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you got me in your open hand

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That Haruka loved Chihaya had never been in question, never even for a moment. But Haruka remembers precisely when she understood how, and exactly how much

She remembers standing off-left of stage with her friends, cloaked in the darkness of the wings, and the stage lights so close and so sharp in her eyes. She remembers looking on, Chihaya standing tall, her back straight, confident and self-assured — everything she kind of always had been in a way, only now — only now she was glowing. She was smiling, she was happy, and everything about her as she sung, now — nothing but the sound of her voice and Haruka’s own heartbeat ringing in her ears — was radiant. And Haruka felt so full of warmth and full of pride, in the crisp air of winter pushing out the end of autumn, from her cheeks to the very tips of her toes.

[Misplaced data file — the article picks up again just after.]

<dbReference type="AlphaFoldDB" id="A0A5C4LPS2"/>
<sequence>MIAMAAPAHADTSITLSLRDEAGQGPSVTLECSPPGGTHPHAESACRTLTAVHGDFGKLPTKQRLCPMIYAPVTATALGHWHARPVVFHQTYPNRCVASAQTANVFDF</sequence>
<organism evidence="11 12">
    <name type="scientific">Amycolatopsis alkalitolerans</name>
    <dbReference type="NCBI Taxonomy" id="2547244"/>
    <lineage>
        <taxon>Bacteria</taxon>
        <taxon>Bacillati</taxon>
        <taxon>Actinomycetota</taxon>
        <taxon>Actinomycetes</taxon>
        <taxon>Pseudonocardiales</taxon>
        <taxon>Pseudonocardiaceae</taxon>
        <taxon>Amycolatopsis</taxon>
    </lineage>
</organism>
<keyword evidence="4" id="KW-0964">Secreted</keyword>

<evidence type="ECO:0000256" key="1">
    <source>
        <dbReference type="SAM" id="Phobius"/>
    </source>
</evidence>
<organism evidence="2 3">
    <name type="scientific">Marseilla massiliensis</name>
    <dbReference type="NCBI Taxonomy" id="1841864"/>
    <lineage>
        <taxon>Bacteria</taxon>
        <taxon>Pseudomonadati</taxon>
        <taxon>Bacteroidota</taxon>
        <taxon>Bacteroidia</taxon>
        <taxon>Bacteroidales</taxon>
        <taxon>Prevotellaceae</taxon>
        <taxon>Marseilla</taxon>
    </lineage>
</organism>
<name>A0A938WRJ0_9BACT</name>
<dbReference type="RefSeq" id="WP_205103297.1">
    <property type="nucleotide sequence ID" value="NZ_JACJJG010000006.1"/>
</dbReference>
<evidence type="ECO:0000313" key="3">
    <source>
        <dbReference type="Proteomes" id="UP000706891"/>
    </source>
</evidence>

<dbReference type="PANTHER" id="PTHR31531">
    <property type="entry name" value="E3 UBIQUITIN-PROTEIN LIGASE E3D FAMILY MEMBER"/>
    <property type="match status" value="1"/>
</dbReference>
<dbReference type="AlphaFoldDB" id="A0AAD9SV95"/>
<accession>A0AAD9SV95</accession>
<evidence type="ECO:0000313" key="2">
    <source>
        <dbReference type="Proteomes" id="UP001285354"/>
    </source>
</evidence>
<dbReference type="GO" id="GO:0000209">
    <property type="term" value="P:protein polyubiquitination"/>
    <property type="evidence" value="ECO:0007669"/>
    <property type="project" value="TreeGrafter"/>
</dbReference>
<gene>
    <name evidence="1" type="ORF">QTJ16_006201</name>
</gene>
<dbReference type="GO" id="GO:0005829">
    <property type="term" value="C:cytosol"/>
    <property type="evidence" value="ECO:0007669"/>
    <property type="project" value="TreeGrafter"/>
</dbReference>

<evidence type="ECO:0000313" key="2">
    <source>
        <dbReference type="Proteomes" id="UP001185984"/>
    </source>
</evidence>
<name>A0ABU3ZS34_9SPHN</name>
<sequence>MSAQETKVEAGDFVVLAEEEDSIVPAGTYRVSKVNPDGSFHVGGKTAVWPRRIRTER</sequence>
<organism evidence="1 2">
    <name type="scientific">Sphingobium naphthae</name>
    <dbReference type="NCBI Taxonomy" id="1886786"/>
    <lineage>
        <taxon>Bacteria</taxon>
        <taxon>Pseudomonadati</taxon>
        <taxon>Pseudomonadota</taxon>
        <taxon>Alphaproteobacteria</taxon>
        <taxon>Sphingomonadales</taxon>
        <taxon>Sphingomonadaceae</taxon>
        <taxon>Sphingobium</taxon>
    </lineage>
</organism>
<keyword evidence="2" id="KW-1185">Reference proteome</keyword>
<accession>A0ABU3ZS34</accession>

She had never felt her heart so full, before. And when she looked at Chihaya, in that moment, and she wanted to kiss her, it just made perfect sense. But the moment she really thought she might came later; it came when Chihaya came running back to her — well, to all of them, really — and when she said her name as everyone rushed back into the dressing room. It came when she said her name, and then she said thank you, and there was more meaning in that and in her brown eyes than she knew how to accept, than she might ever fully understand. And she thought how perfect it would be to kiss her, then. But she didn’t move — only smiled, and shook her head. In that: you will never need to thank me.




Now what comes next isn’t really the second, or third, or hundredth time Haruka wanted to kiss Chihaya, only the second time she almost really did it.

She’d been down. Really down. And Haruka is no fool; she knows the others count on her can-do attitude, that she is literally marketed to the nation on her apparently boundless optimism. The image has always come with a hint of isn’t it adorable, naïve, how much faith she has? But having faith isn’t easy, and faith is not the absence of doubt. Not that she can tell that to anyone, or is sure she even wants to— except Chihaya.